With its deep cultural roots, quinceañeras remain a widely celebrated tradition among Baltimore Latino families. Daniela Rodríguez-Islas gives a glimpse into the world of quinceañeras. (Thalia Juárez/Baltimore Sun)
From the moment Daniela Rodríguez-Islas stepped out of the limousine one Saturday afternoon in May, she garnered glances from passersby.
Wearing a sparkling tiara and a luminous lavender gown, embellished with jewels and beads, she walked through Federal Hill Park with her entourage of friends, family and a professional photographer. A little girl about 7-years-old ran up to her to ask if they can take a picture together.
“Are you a princess?” Daniela laughed and said, “No, it’s my birthday.”
Daniela was celebrating her quinceañera or quince, as it is commonly known — a coming of age celebration for a girl’s 15th birthday. The Spanish term is used both to describe the birthday girl and the boisterous bash that comes with it.
But, a quince isn’t just about the flashy party, the decadent cakes and fancy dress. The centuries-old tradition has cultural and religious significance.
More than a party
Today, it is widely celebrated among many Latino families around the world, including Baltimore — though the customs behind it can vary across cultures and faiths.
The celebration has its roots in coming of age rituals for young men and women practiced in indigenous communities in the México region, said Juliana Martínez, Assistant Professor of World Languages and Cultures at American University.
After the Spanish invasion of Mexico in 1519, the tradition was co-opted by the Catholic Church.
“The historical idea is to show that the young woman is now ready for womanhood, which used to mean, marriage and mothering. It was kind of a space to showcase young women to potential suitors,” said Martínez.
While that aspect has disappeared almost entirely, the purpose today, Martínez said, is to strengthen community bonds and have the values represented by the church be an important part of that young woman’s life.
Daniela, whose parents are Catholic, had to be up bright and early the day of her quince. Her services included her baptism, first communion and Mass.
Next stop was the photo shoot with her court of honor — which can consist of a mix of boys and girls in roles similar to bridesmaids and groomsmen.
Then it was off to the long-anticipated party.
Years in the making
As Baltimore’s Latino population grows, so does the demand for quinceañera planning services. Especially during spring and summer, said choreographer Jesús Pérez, who has rigorously coached Daniela and her court through five dance routines.
“The Latinos [in Baltimore] are growing, and we’re bringing our traditions with us. And this is one of them,” said Pérez.
While a student at Patterson High School, Pérez played a role in many of his friend's quinces, to the point that other friends’ parents started asking him informally for planning help.
“It was a hobby at first, and slowly it turned into what they call it here in Baltimore — a ‘side hustle’” Pérez explained in Spanglish.
Growing up in a Latino household, it’s almost guaranteed you’ll participate in or attend a quince. Whether a girl has one depends on her personal preference, the family and their finances.
For Daniela, the prospect of having a quince looked fun, but the thought of planning one made her anxious — she figured she wouldn’t have one.
Things got serious over a year ago when a TV commercial advertising cruises for quinceañeras piqued her mom’s interest. Carmen Islas quickly picked up her cell phone and dialed her daughter's number. She eagerly told Daniela to come downstairs and asked that she bring a binder.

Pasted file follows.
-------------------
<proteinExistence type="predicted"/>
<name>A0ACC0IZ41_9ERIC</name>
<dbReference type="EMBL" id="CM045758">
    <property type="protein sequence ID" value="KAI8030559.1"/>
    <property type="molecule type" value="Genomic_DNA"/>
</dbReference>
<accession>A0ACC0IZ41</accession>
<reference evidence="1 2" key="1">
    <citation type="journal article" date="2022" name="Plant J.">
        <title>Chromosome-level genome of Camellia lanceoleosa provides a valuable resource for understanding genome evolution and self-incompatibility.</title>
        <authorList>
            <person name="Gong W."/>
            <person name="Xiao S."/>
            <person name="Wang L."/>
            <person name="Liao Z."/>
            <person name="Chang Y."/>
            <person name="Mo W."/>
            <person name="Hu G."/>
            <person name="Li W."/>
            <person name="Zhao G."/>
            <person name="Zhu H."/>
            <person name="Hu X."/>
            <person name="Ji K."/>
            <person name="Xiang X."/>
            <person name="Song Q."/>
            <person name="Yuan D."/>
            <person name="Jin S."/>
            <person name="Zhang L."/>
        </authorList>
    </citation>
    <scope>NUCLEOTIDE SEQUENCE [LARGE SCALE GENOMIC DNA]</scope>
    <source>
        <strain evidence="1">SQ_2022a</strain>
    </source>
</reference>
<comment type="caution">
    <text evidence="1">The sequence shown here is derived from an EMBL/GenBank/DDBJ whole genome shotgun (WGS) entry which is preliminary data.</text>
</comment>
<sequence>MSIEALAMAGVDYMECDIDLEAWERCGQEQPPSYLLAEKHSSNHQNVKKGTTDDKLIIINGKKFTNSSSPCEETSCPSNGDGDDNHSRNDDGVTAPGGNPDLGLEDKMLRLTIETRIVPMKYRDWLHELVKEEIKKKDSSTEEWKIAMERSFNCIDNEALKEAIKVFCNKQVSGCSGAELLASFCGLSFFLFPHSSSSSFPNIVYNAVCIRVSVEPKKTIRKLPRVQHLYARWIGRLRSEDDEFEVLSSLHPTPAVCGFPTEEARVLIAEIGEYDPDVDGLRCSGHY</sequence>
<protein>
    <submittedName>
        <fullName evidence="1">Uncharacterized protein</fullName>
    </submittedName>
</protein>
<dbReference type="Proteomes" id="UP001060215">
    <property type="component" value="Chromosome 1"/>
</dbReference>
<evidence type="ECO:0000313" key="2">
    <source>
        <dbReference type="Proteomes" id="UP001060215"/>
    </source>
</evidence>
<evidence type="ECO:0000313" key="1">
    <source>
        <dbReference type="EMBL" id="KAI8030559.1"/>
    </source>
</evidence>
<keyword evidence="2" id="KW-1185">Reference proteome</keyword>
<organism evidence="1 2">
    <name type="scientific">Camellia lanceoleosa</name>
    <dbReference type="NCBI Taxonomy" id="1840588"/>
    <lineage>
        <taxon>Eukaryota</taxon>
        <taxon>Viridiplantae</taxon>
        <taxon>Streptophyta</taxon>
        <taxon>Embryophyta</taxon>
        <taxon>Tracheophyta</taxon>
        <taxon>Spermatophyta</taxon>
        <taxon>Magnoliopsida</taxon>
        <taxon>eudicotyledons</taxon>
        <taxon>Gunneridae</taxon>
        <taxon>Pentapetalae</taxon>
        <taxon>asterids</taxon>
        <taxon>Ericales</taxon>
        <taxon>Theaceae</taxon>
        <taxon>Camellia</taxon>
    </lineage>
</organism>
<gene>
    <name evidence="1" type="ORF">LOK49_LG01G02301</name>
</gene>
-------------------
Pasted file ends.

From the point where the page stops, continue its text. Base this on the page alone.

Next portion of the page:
“At first I thought she was joking,” the 15-year-old said, “And I was like, ‘It’s happening’. So I couldn’t really say no.”
Similar to a wedding, a quinceanera requires a great deal of planning, and it can be just as costly.
Glenda Sierra-Schulz, a quinceañera planner, designer, and co-owner of Annapolis-based Xios Events, says families plan years in advance – still, she gets those last minute calls.
While planning her own daughter’s party, Sierra-Schulz had trouble finding someone in the area who understood the cultural context of Latino parties and quinces, so she started her own company in 2005.
Today, Sierra-Schulz has grown her business to a one-stop-shop for quinces.
Her shop is lined with dozens of brightly colored ball gowns and dazzling crowns of all shapes and sizes. While Sierra-Schulz used to order dresses in bulk from shops in Los Angeles, California, she now orders them online directly from the manufacturers.
“The girls lately, they go on Pinterest, and they search, and they come to the store and say, ‘This is the dress that I want,’ and we just take the measurements and we order the dress for her,” Sierra-Schulz said.
Dresses can range anywhere from $350 to $1,500, she said.
The total cost of the party varies. In Baltimore, Pérez said they can range anywhere from $20k to $50k.
To offset the costs, it’s common for the quinceanera to have padrinos, or godparents, who pitch in by making food or paying for various services.
The father-daughter dance almost always brings the crowd to tears. Other rituals include the surprise dance, the presentation of her last doll and the changing of the shoe, where someone in the family changes the flat shoe to a high heel or customized sneaker.
The tradition is constantly evolving, and younger generations now have more of a say in how they choose to celebrate.
Some girls are leaving the poofy dress behind for sleek and stylish dresses or pants. They’re also ditching the huge party for a trip abroad.
Martínez said that’s exactly what she did while her sister took the traditional route.
“We each needed our own space, and the tradition allowed that. It’s a tradition that highlights the young woman, which is important because we don’t have enough spaces that center young women. This makes it about her.”